US to impose 10% tariffs on Chinese exports worth $200 billion from September as part of latest step in 'largest trade war in economic history'
The United States on Tuesday announced it was starting the process to slap 10 percent tariffs on another USD 200 billion in Chinese export goods as soon as September, escalating the trade war between the world's two largest economies.
Washington: The United States on Tuesday announced it was starting the process to slap 10 percent tariffs on another USD 200 billion in Chinese export goods as soon as September, escalating the trade war between the world's two largest economies.
President Donald Trump vowed to hit back on a growing list of products after China retaliated in kind for the first round of 25 percent tariffs on USD 34 billion worth of imports that Washington imposed last week.
If Trump goes ahead, it would mean thousands of products from fish to chemicals, metals and tires would face new taxes.
US Trade Representative Robert Lighthizer said Washington did a thorough investigation to justify imposing tariffs on USD 50 billion worth of imports to compensate for the harm to the US economy caused by China's unfair trading practices, including theft or forced transfer of American technology.
But China has rebuffed US complaints and denied any harm was done to US companies, and instead retaliated "without any international legal basis or justification," Lighthizer said.
"As a result of China's retaliation and failure to change its practices, the president has ordered USTR to begin the process of imposing tariffs of 10 percent on an additional USD 200 billion of Chinese imports," he said in a statement.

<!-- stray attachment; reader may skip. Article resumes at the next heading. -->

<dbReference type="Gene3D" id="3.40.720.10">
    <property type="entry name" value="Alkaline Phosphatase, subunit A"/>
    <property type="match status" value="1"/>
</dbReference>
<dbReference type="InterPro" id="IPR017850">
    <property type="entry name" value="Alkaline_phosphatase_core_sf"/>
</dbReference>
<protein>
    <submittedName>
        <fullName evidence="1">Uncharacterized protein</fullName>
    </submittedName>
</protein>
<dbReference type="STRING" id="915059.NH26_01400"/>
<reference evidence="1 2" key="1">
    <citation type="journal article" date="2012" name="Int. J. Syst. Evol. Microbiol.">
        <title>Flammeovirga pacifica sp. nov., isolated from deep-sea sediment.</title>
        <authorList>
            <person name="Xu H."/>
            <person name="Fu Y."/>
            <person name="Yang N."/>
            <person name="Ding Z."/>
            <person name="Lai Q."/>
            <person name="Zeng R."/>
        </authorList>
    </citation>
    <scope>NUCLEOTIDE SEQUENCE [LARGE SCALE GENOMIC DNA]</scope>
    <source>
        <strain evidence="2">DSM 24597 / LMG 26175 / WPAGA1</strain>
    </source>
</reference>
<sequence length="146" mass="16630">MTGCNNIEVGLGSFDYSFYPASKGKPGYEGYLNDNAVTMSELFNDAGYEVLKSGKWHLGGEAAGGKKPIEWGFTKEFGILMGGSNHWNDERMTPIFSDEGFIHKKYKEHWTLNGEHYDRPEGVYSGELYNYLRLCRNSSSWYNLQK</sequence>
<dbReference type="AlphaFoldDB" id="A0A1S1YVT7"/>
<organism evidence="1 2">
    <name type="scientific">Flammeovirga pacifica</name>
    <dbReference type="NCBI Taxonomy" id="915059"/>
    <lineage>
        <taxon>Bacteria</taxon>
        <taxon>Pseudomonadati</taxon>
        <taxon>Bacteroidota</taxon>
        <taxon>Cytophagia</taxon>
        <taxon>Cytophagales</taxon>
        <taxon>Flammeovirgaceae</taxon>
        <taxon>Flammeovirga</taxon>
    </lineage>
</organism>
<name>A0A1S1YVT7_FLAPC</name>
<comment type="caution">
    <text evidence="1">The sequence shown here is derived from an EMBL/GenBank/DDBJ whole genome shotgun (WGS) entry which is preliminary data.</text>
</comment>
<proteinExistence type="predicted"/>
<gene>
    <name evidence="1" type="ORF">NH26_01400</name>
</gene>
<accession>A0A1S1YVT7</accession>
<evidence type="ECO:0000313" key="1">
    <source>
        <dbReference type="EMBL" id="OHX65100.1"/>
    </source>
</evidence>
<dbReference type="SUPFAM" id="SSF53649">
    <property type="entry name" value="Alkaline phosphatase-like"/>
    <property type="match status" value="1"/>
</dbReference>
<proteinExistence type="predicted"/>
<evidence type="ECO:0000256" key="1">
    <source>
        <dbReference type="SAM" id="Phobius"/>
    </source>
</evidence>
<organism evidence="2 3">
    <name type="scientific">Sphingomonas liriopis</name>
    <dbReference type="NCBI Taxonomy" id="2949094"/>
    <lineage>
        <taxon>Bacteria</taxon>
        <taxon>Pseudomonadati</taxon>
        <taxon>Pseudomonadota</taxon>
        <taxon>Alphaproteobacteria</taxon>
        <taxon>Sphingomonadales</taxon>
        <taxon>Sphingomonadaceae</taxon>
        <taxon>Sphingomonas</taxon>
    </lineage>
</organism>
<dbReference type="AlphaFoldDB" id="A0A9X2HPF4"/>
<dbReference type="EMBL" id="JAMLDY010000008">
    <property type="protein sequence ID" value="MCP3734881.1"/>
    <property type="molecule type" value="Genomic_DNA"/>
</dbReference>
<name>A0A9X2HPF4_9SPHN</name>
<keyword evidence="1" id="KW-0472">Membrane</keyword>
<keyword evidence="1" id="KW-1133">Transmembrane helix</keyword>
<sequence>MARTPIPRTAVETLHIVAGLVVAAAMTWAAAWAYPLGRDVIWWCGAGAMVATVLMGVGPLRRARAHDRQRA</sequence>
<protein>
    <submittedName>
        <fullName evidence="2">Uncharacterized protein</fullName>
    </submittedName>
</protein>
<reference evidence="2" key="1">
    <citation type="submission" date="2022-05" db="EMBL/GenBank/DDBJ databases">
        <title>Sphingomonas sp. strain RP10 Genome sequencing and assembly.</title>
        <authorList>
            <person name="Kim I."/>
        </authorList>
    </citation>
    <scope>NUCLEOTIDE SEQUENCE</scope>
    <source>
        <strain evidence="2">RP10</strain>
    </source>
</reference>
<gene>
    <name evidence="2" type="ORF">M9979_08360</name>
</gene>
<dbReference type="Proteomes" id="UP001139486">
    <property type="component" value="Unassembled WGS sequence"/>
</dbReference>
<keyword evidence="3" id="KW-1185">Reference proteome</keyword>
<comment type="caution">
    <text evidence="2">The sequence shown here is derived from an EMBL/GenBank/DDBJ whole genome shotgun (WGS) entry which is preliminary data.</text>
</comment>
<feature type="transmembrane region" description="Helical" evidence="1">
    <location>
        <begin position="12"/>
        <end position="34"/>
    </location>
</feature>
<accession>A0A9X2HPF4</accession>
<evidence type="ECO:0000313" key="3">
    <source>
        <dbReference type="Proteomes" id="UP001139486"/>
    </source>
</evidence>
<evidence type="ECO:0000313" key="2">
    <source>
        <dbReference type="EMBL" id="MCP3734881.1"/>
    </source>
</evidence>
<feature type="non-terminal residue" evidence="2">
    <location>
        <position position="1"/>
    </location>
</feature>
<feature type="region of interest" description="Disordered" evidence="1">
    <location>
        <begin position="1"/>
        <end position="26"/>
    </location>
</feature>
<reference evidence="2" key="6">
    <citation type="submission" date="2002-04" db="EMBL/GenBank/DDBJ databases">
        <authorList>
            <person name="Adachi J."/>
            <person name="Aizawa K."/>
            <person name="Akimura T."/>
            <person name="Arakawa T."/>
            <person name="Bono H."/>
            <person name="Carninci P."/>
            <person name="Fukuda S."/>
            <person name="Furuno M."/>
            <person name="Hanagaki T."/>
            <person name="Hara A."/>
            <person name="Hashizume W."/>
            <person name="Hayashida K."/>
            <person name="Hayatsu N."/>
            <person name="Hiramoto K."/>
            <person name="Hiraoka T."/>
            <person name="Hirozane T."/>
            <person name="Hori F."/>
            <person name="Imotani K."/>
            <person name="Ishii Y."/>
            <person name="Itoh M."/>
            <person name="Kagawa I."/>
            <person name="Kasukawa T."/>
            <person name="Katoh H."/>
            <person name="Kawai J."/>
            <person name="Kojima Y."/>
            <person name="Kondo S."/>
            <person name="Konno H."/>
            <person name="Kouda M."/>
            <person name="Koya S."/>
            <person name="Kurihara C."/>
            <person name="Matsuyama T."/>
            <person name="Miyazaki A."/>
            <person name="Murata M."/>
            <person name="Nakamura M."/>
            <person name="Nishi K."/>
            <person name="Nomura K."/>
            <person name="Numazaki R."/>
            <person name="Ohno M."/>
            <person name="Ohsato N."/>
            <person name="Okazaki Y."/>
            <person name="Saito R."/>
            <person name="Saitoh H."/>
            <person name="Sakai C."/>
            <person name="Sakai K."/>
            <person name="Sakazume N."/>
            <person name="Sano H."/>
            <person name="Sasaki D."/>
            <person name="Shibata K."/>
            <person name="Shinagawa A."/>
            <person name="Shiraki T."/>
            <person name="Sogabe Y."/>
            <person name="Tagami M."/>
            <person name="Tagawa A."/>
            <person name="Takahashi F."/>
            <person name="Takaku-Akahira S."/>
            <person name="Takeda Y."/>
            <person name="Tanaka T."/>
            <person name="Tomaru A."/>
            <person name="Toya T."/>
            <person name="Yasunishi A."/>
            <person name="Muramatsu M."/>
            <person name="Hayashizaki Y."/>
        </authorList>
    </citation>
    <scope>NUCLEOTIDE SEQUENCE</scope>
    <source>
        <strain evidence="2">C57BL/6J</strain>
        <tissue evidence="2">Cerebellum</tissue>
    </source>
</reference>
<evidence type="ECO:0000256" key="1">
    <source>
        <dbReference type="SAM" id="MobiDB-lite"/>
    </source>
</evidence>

USTR will hold hearings in late August on the list of targeted products, and an administration official said it would take about two months to finalise, at which point Trump would decide whether to go ahead with the tariffs.
The goal is to bring the total amount of Chinese imports up to 40 percent of the total imported from the Asian power, since the US products hit by Beijing's retaliation represent that share of exports, an official said in a conference call.
China on Wednesday said tit-for-tat tariffs will "destroy" trade between the world's top two economies, after Washington fired the next shot in a ballooning trade war, readying fresh levies on USD 200 billion in Chinese goods.
"The outburst of large-scale mutual levying of tariffs between China and the United States will inevitably destroy Sino-US trade," assistant minister of commerce Li Chenggang told a forum in Beijing.
US policy "actually interferes with the process of economic globalisation" and "damages the world economic order," charged Li.
This dispute comes alongside the US confrontation with other allies and major trading partners including Canada, Mexico and the European Union, for the steep tariffs imposed on steel and aluminum. Those nations also have retaliated.
The trade confrontation between Washington and Beijing has been escalating for months, despite Trump's repeated statements that he has a good relationship with China's President Xi Jinping.
China accused the US of starting "the largest trade war in economic history," after the first round of tariffs took effect last week.
But Trump has said continuously that China has taken advantage of the US economy, and he has vowed to hit nearly all the country's products with tariffs, as much as USD 450 billion.
The US trade deficit in goods with China ballooned to a record USD 375.2 billion last year, stoking his anger over trade policies.
For now, the USTR continues to work on the process of finalising an additional USD 16 billion in goods to face 25 percent tariffs to bring the total up to USD 50 billion. Beijing has vowed to retaliate dollar-for-dollar.
The new list of goods to face 10 percent punitive duties includes frozen meats, live and fresh fish and seafood, butter, onions, garlic and other vegetables, fruits, nuts, metals, and a massive list of chemicals, as well as tires, leather, fabrics, wood and papers.
The officials said they tried to target goods that would reduce the harm to US consumers.
They also said they remain open to working with China to try to resolve the dispute, but the response from Beijing so far has been unsatisfactory.
"For over a year, the Trump Administration has patiently urged China to stop its unfair practices, open its market, and engage in true market competition," Lighthizer said. "Unfortunately, China has not changed its behaviour." But he added that "the United States is willing to engage in efforts that could lead to a resolution of our concerns."
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